Robert Aleksandrovich Stillmark (1909–1985) is a Russian writer best known for his adventure novel “The heir from Calcutta”, written during his exile in a Communist concentration camp for the construction of the Salekhard-Igarka-Norilsk railway bypass
Robert Stilmark was born on 3 April 1909 in Moscow, in a family of Swedish-German roots.
In 1929, he graduated from university and began work as an adviser and head of the Scandinavian countries department, as well as editor of the printing department at the All-Union Society for Cultural Relations with Abroad. Young Stillmark has a good memory and a deep imagination of a scholar and a writer. He writes poems, draws, plays piano. He speaks excellent German, Danish, Norwegian, Swedish and Dutch. Subsequently, he became a journalist at "Izvestia" and TASS Russian news agency, worked as an editor in the magazines "Foreign Literature" and "Young Guard". In the literature, he debuted in the late 1920s, publishing the poetry book "Kinzhal", and in 1932 published a collection of essays "Drying of the Sea".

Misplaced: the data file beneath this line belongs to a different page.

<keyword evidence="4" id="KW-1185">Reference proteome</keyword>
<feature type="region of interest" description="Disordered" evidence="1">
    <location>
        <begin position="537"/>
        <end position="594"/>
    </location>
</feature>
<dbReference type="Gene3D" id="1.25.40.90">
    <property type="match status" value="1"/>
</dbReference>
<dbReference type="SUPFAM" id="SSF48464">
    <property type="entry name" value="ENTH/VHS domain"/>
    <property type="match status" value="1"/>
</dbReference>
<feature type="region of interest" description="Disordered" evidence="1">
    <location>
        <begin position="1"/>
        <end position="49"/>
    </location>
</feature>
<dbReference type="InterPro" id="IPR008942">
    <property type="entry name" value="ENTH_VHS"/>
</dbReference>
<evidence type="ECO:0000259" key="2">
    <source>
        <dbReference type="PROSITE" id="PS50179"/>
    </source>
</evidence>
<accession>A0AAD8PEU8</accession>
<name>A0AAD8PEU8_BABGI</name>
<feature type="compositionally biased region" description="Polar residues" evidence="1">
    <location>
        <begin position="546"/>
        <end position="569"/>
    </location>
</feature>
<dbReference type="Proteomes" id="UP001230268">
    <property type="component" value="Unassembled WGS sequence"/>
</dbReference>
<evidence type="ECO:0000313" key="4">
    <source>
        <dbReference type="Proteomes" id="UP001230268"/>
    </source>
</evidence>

On April 5, 1945, he was arrested for "slanderous statements about Soviet reality" and sentenced to 10 years in prison. After five years in Soviet prisons, Stillmark was sent to Siberia. Originally in Igarka, and subsequently under construction No. 503 "The Dead Road", where he participated in the construction of the bypass railway Salekhard - Igarka - Norilsk.
In 1953, after Stalin's death, construction No. 503 was closed, and Robert Stillmark was first moved to Einsaysk and then to Maklakovo and Novo Maklkovo. In 1955, Stilmark was fully rehabilitated and returned to Moscow with his family.
After his release, Robert Stillmark continued to write, became a member of the Union of Writers of the USSR (1965), traveled around the country, and studied Russian church history and architecture.
He died on 30 September 1985.